"I don't know what truth is. Truth is something unattainable. We can't think we're creating truth with a camera. But what we can do, is reveal something to viewers that allows them to discover their own truth." – Werner Herzog
During our time with the Bijagós people we were immersed in a surreal world where people talk to trees and allow chickens to make daily decisions for them. Our preoccupation as directors was to go beyond the ordinary acts and film the appearance of things and people beyond the superficial. We wanted to create meaning behind the invisible and the significance underlying their words and action. The device we used to create breathing spaces in the narrative of the film was to turn our images into moving poetry. This way we could connect different ideas and create new meaning out of it, without having to rely on a didactic approach. The challenge of course was not to fall for the 'exotic' with so many lively and colourful moments.
We are hoping to create an accumulative effect in the audience by allowing their impressions to connect slowly so that viewers can feel part of the process of discovery.
Although we did a lot of interviews with our participants, we opted for not using them in the film. The intention was to plant questions and share preoccupations for them to bring it up amongst themselves whenever it was appropriate to them. But of course, only once we had all the conversations translated, could we really profit from those exchanges, and only then did we realise the full benefit and success of that strategy.
We have been filming in the Bijagós archipelago for several years and created a special friendship with our characters and got a unique access to their family and villages.
Due to their geographical isolation, the Bijagó people led a sustainable way of life, and retained their original traditions, where every activity is a communication with the sacred. But the most striking is the role of women who transgress into dead male warriors during several months of their initiation, giving them a unique spiritual power that will allow them to be respected and feared by men for the rest of their life.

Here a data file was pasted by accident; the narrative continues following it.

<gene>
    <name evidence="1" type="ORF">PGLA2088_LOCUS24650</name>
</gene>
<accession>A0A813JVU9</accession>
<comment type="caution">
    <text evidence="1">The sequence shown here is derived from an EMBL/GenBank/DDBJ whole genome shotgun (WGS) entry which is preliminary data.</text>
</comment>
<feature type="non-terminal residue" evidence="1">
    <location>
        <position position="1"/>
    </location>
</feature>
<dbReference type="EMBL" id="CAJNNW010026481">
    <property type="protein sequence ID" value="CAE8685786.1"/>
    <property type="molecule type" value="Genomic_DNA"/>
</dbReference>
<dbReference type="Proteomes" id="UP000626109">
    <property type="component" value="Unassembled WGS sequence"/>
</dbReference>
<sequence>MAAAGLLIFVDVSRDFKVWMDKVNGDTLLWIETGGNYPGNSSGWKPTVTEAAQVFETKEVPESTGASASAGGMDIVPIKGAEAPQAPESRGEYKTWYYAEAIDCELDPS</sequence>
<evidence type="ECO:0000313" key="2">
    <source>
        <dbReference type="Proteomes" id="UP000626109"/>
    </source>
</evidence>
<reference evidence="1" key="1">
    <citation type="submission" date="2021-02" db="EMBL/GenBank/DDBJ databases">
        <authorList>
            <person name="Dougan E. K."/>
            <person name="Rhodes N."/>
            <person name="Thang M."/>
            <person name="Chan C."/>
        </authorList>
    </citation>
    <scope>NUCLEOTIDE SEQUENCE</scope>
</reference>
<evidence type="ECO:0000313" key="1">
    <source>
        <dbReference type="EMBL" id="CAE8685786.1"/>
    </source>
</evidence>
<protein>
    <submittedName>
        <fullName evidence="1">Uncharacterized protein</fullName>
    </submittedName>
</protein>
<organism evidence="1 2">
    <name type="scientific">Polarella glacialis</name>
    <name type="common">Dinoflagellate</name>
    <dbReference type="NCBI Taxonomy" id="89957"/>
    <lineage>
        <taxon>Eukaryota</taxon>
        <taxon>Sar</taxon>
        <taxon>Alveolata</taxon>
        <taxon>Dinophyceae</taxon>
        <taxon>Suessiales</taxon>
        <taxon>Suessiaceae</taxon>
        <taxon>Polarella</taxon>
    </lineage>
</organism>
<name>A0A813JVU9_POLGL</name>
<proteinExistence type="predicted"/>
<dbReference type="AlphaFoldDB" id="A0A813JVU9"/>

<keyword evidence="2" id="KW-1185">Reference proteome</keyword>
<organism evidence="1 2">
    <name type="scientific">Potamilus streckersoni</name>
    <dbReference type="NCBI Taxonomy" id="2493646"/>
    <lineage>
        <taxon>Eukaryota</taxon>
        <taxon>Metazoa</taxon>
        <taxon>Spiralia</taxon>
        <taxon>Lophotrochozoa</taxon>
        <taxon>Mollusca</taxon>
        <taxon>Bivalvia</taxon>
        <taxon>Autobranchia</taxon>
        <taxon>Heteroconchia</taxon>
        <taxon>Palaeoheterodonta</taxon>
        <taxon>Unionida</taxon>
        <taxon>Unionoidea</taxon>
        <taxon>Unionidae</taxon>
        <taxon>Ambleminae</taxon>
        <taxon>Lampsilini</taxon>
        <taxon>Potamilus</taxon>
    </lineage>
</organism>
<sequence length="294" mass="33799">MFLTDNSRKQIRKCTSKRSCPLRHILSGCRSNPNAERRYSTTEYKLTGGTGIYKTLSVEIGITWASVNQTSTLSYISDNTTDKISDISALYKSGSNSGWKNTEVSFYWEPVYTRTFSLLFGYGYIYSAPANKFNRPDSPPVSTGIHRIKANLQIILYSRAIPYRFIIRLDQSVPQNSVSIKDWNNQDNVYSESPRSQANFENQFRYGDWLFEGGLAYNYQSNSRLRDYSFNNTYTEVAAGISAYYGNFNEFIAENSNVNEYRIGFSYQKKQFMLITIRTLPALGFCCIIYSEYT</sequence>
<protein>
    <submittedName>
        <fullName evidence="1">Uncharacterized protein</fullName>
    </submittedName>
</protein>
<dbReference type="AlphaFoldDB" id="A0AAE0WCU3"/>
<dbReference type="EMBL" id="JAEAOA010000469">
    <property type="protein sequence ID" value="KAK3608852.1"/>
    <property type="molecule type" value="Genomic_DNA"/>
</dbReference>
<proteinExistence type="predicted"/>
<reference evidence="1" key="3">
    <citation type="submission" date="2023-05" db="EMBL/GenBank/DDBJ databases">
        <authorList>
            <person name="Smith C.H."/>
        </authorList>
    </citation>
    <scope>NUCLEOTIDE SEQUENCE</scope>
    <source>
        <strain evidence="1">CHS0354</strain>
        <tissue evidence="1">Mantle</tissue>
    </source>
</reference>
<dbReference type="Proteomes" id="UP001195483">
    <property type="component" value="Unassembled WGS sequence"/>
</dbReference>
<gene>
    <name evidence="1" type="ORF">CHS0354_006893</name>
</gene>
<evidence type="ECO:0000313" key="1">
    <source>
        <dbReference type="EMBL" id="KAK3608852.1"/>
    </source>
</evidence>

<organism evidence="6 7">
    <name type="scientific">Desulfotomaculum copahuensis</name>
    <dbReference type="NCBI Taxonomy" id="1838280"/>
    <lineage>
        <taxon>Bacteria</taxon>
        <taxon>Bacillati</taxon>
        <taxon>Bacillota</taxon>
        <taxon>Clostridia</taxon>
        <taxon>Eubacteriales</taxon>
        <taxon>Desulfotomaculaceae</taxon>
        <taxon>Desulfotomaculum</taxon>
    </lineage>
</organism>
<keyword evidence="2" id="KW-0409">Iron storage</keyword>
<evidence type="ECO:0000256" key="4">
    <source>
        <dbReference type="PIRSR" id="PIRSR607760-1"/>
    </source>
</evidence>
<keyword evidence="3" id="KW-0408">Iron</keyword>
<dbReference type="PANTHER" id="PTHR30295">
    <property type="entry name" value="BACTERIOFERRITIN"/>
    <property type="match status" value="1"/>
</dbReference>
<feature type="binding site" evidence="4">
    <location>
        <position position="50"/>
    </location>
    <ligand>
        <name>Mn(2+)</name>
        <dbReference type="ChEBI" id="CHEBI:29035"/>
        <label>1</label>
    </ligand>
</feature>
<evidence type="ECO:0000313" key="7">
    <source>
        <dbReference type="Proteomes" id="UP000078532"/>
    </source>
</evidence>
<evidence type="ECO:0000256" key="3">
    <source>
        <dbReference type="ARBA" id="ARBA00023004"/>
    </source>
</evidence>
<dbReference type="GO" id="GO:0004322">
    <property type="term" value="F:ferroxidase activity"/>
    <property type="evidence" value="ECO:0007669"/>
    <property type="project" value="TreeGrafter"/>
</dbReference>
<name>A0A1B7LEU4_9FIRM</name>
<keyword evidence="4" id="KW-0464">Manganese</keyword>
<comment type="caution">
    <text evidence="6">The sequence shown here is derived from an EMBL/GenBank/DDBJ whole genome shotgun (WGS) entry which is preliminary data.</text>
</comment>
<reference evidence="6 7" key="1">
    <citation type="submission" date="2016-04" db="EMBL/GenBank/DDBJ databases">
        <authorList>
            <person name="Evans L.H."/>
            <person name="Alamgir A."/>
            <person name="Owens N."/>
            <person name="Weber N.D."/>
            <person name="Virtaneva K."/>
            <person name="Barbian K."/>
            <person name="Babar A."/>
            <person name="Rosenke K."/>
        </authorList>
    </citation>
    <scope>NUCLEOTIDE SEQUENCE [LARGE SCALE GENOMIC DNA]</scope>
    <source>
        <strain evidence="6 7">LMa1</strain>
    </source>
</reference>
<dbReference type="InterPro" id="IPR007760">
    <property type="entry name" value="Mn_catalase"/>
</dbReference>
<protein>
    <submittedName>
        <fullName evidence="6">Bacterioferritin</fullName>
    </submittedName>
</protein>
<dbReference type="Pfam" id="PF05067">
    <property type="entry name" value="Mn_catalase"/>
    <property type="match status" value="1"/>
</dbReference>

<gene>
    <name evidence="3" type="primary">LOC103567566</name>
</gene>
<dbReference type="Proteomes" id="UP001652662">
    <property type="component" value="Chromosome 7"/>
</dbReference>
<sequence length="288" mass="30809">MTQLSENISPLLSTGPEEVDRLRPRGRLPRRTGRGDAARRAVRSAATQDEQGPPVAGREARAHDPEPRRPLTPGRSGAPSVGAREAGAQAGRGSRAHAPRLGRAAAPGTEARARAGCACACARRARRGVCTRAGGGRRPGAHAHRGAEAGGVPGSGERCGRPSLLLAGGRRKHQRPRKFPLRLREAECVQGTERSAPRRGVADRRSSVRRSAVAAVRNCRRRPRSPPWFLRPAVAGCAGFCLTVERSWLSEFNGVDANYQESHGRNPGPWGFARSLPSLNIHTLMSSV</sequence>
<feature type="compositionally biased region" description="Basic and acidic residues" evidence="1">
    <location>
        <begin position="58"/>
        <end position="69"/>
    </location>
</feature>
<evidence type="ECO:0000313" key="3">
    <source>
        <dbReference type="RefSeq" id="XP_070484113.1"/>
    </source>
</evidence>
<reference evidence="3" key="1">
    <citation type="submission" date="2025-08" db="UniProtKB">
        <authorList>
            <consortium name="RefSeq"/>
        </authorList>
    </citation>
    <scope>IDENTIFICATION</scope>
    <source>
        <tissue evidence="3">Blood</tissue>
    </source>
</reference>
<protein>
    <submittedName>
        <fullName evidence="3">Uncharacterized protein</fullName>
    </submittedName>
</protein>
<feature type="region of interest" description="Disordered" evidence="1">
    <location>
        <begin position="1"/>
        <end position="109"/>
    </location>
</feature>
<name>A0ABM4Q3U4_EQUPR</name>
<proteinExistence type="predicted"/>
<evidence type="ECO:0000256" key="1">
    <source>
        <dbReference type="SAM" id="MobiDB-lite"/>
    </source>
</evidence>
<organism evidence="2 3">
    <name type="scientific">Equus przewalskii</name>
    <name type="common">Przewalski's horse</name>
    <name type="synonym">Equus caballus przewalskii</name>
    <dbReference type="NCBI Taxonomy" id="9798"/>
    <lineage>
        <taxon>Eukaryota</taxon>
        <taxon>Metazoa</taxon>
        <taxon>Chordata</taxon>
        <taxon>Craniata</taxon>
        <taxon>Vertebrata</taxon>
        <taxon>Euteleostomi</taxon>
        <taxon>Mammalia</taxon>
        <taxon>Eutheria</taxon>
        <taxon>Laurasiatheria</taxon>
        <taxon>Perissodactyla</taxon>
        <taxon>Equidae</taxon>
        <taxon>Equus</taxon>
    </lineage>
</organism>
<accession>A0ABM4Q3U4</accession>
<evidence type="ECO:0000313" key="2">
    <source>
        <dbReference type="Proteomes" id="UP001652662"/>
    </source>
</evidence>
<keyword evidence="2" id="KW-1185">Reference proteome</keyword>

Very quickly after spending time with the Bijagós we realized that we were witnessing a society in deep transformation. The foundation of the Bijagós society is for the young to provide for the elders in exchange of the secrets of life. But with the arrival of money, tourism and alternative religions, the young are now being lured into the 'modern world' and turning their back to tradition with disastrous consequences for both the community and the environment.
The needs and dreams of the youth are so different from the elders, creating a big rift between the two generations. Although the film is not an investigation into this theme, nevertheless the following questions were on our mind every time we had a conversation and therefore influencing some of the thoughts shared by our participants.
Now that the youth is starting to yearn for modernity, can the Bijagós withstand the maelstrom of development?
Who will become the keepers of their knowledge?
Will they discover a new fusion between tradition, nature and modernity?
Why should we care?
Besides its rich, intriguing yet meaningful culture, the Bijagós archipelago has been uniquely preserved thanks to the traditional matrilineal management of the islands and the preservation of natural resources, with unique biodiversity. We know that those rare spaces are now the lungs of our world.